Credit: SpaceNews AI-assisted illustration

In the story “Amazon gets key FCC approval for more than 3,000 LEO broadband satellites” (Feb. 8), the term “collision avoidance” is misused. 

The implications of the term are that something the satellite operator did made any difference. Collision probability estimate is statistical. The threshold of 1 in 10,000 means that it is 9,999 times more probable that there would be no collision. If there were no collision, no one can prove that any maneuver made a difference.

We cannot “avoid” a collision. We can only diminish the probability of collision. Given the small threshold of probability of collision, we cannot bring it down below that. Only if the probability is about 1 in 10, can we reduce it much. It will always be much more likely that there would (not might) be no collision, and if there were no collision it does not prove that anything we did made a difference.

Orbit parameters are very uncertain, the further we look into the future the uncertainty grows rapidly. Calculation of collision probability is even more uncertain. That is why there are hundreds of thousands of conjunction data messages (CDM), while there have been no collisions.

The correct statement is that we can reduce the probability of collision. We cannot avoid a collision, and we should not claim that any maneuver “avoided” a collision. It is physically and mathematically impossible.

Therefore, Kuiper reporting regularly the number of maneuvers is meaningless. Reserving propellant for maneuvers has no value. It just reduces satellite life with no measurable effect.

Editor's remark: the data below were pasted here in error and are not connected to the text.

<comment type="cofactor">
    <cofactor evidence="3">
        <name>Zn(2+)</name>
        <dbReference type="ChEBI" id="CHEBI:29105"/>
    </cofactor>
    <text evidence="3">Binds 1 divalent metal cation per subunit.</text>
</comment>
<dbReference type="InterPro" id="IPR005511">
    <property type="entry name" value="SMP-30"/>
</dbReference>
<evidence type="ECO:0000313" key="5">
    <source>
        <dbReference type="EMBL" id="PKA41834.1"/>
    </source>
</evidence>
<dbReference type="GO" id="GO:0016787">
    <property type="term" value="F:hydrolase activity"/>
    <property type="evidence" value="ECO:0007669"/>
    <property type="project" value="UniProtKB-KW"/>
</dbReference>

Since orbit trajectories grow more and more uncertain, we cannot pin down the time or location of the “estimated” (not predicted) collision. Even worse, we propagate orbits in increments of hours, rarely as small as minutes because it would take a lot of computers to do that. For satellites with dimensions of even tens of meters, the collision event lasts only milliseconds. Propagation even in minutes cannot resolve such small intervals. It might be correct to give uncertainty bounds, which are much larger than the satellites or keepout distance.

This is not good news, but it is absolutely correct. To state otherwise inadvertently is misleading. To do so intentionally in order to influence perception of performance or resource allocation is more than tendentious. It is dishonest.

Please use “estimates” not predictions. Please never state that collisions were avoided or prevented. That is not possible, but the public thinks so because of perpetual misstatement.

With Respect,

Dr. David Finkleman, PhD
Col, USAF (Ret)
International Academy of Astrronautics
Former Chief Technical Officer, USSPACEOM, NORAD, and NORTHCOM